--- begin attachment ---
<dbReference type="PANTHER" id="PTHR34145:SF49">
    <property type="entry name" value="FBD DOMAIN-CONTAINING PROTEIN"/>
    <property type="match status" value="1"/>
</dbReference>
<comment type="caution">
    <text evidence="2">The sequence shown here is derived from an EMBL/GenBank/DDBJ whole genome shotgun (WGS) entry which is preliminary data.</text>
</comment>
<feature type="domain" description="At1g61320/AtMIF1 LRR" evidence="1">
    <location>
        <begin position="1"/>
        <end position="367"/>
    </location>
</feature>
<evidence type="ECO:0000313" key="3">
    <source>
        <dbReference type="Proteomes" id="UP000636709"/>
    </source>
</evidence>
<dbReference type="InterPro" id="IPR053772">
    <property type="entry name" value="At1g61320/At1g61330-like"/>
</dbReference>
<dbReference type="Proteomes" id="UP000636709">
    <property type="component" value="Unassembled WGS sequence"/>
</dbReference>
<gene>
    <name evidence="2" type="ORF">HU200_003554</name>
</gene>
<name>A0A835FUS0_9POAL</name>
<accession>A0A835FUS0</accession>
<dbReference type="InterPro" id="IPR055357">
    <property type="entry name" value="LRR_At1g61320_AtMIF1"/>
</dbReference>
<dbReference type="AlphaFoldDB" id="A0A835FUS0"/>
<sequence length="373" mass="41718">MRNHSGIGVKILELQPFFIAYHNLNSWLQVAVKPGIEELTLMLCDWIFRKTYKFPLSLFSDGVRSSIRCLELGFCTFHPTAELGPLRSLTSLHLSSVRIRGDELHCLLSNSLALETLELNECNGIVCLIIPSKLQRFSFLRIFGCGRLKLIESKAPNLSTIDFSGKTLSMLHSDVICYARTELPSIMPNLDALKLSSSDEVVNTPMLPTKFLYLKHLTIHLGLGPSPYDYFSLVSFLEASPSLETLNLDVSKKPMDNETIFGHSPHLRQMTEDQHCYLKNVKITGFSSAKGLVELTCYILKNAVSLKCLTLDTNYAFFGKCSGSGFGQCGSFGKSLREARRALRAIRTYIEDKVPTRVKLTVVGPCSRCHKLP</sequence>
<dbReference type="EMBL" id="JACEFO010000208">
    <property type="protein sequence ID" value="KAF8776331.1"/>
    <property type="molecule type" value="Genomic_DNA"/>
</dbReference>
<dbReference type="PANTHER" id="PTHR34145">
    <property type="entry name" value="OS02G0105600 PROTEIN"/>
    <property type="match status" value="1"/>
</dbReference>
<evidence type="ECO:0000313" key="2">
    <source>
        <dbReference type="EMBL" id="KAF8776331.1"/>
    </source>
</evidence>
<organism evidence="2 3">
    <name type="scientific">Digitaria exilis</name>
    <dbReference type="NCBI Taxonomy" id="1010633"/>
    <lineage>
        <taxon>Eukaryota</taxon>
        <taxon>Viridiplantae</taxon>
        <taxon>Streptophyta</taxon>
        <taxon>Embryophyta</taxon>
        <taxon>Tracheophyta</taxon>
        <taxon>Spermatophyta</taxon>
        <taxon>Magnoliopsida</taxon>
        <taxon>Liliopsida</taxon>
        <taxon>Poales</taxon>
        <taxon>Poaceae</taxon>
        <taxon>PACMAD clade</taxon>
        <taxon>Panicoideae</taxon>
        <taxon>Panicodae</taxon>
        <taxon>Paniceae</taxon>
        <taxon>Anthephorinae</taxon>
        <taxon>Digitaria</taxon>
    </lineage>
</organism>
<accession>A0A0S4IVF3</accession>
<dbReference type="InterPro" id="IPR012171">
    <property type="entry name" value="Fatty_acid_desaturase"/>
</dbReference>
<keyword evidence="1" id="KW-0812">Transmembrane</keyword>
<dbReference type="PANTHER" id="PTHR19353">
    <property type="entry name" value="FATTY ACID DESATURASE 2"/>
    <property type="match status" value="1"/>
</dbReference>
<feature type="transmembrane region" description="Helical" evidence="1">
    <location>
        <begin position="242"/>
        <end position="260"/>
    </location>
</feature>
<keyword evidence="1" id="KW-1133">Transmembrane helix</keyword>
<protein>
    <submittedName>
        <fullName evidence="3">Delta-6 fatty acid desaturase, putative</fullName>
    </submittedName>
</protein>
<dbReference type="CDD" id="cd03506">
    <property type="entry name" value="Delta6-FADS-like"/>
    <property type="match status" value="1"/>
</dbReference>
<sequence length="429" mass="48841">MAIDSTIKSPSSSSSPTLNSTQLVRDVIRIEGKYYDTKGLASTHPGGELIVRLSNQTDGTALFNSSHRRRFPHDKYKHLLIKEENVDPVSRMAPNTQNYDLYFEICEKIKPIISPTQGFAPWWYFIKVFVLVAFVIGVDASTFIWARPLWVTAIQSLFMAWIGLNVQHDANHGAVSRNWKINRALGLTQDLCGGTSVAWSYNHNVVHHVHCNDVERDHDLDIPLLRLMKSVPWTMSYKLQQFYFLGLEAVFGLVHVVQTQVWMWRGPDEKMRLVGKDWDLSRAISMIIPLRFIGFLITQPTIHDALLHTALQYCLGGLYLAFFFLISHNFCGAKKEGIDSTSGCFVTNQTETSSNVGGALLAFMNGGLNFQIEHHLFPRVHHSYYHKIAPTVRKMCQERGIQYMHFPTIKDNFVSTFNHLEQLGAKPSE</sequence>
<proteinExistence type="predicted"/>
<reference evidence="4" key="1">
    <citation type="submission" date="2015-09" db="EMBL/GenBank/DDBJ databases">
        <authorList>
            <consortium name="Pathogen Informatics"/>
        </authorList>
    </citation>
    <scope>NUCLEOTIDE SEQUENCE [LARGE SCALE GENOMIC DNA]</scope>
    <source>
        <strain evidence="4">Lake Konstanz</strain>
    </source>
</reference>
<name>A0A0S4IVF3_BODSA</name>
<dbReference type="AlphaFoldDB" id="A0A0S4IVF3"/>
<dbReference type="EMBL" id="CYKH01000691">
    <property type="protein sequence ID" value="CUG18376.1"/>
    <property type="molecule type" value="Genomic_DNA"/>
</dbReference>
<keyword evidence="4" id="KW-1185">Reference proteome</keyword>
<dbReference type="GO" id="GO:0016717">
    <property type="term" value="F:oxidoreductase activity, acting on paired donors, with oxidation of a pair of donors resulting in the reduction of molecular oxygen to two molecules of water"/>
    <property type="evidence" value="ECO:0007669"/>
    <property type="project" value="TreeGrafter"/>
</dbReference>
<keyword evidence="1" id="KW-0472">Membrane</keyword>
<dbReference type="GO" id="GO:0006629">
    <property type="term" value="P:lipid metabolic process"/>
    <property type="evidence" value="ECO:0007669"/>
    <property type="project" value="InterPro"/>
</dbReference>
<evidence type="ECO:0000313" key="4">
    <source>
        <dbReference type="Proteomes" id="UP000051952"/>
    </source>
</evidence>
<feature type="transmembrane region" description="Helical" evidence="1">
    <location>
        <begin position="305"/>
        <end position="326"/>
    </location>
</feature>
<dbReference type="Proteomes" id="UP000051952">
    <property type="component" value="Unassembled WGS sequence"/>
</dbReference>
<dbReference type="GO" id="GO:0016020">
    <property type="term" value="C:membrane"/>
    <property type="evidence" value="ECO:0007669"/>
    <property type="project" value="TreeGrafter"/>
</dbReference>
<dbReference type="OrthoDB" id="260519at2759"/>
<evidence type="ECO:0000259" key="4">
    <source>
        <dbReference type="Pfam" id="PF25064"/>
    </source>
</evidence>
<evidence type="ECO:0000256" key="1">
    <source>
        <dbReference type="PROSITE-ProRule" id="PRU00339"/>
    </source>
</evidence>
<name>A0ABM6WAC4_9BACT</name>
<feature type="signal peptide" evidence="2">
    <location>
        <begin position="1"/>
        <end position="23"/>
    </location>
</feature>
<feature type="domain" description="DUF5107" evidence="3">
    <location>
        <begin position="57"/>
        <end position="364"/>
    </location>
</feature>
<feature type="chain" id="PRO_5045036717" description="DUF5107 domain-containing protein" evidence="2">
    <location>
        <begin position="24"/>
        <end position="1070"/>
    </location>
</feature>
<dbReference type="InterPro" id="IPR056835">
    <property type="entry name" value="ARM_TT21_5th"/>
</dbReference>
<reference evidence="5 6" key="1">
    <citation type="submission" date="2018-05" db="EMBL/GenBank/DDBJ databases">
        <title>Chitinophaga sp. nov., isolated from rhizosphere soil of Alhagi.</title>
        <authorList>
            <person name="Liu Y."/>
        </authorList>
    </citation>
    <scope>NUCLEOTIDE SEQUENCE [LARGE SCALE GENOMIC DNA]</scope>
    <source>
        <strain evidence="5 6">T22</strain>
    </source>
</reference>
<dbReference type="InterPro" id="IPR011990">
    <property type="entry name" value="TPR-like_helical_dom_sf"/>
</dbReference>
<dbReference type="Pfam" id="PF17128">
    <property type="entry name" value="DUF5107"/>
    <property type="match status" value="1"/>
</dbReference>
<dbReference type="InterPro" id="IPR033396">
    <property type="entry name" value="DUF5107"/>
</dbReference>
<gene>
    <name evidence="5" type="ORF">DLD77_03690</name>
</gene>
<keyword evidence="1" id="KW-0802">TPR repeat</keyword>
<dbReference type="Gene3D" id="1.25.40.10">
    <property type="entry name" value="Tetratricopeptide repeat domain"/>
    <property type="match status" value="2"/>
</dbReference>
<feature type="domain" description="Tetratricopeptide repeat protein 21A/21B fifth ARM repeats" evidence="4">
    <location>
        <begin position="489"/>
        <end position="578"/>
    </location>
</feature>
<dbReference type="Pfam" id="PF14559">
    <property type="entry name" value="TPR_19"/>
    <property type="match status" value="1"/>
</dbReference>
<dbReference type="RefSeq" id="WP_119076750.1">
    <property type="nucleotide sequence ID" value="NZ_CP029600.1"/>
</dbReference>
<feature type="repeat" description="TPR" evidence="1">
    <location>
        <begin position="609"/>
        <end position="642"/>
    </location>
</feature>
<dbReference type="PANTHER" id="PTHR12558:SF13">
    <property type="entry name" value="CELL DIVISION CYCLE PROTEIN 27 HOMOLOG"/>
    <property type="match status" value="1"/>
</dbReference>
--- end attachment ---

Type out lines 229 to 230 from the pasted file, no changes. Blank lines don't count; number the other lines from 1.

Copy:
    <property type="match status" value="1"/>
</dbReference>